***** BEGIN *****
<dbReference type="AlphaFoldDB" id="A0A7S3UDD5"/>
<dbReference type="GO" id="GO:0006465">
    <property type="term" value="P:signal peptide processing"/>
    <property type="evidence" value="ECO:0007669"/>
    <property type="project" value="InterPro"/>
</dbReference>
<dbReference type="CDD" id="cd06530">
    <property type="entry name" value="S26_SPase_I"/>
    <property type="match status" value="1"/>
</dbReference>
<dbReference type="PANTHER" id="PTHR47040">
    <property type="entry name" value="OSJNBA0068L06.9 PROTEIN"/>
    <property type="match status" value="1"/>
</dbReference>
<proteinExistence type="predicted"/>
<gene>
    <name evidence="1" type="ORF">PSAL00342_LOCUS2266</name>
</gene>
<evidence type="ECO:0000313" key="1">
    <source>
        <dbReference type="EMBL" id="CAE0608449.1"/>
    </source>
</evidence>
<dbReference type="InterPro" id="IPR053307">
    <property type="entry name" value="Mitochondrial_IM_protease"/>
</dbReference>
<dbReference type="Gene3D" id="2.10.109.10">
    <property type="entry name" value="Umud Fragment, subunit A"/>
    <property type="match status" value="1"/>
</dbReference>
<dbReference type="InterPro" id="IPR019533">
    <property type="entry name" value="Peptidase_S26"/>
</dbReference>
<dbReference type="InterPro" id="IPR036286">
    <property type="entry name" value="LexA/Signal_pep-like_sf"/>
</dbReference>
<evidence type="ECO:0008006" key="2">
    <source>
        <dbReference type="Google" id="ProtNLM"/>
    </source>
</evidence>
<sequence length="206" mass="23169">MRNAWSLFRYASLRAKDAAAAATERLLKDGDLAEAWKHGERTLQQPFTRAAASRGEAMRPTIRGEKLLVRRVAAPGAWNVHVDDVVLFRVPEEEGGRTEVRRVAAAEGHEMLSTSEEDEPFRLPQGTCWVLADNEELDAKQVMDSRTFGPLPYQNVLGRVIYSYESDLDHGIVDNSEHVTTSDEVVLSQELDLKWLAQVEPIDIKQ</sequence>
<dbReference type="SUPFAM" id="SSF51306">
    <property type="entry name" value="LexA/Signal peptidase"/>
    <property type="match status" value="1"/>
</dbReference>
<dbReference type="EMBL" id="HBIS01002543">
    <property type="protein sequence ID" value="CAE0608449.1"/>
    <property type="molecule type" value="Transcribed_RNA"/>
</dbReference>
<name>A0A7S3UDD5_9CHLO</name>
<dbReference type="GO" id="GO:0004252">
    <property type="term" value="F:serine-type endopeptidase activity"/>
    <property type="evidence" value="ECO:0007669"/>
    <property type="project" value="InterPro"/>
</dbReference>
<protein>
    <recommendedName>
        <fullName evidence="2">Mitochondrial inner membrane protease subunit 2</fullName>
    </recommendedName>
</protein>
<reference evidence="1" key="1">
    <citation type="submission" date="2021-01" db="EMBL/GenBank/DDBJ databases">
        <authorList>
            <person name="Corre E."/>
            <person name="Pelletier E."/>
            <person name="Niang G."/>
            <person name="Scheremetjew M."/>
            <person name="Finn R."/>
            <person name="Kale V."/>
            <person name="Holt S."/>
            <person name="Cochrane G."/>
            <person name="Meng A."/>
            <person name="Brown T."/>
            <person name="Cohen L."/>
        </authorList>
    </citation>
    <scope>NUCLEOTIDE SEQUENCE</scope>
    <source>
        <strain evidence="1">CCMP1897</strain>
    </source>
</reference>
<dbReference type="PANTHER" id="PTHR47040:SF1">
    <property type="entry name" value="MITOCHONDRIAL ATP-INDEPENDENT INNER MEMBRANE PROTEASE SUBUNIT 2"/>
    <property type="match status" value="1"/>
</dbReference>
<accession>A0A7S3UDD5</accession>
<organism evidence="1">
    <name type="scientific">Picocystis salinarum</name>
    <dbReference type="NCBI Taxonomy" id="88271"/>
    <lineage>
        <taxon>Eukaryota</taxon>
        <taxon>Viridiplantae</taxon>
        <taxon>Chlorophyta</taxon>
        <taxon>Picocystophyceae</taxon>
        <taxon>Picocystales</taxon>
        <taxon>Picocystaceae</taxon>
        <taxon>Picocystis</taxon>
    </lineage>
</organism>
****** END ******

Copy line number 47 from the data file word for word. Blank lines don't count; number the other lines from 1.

<dbReference type="EMBL" id="HBIS01002543">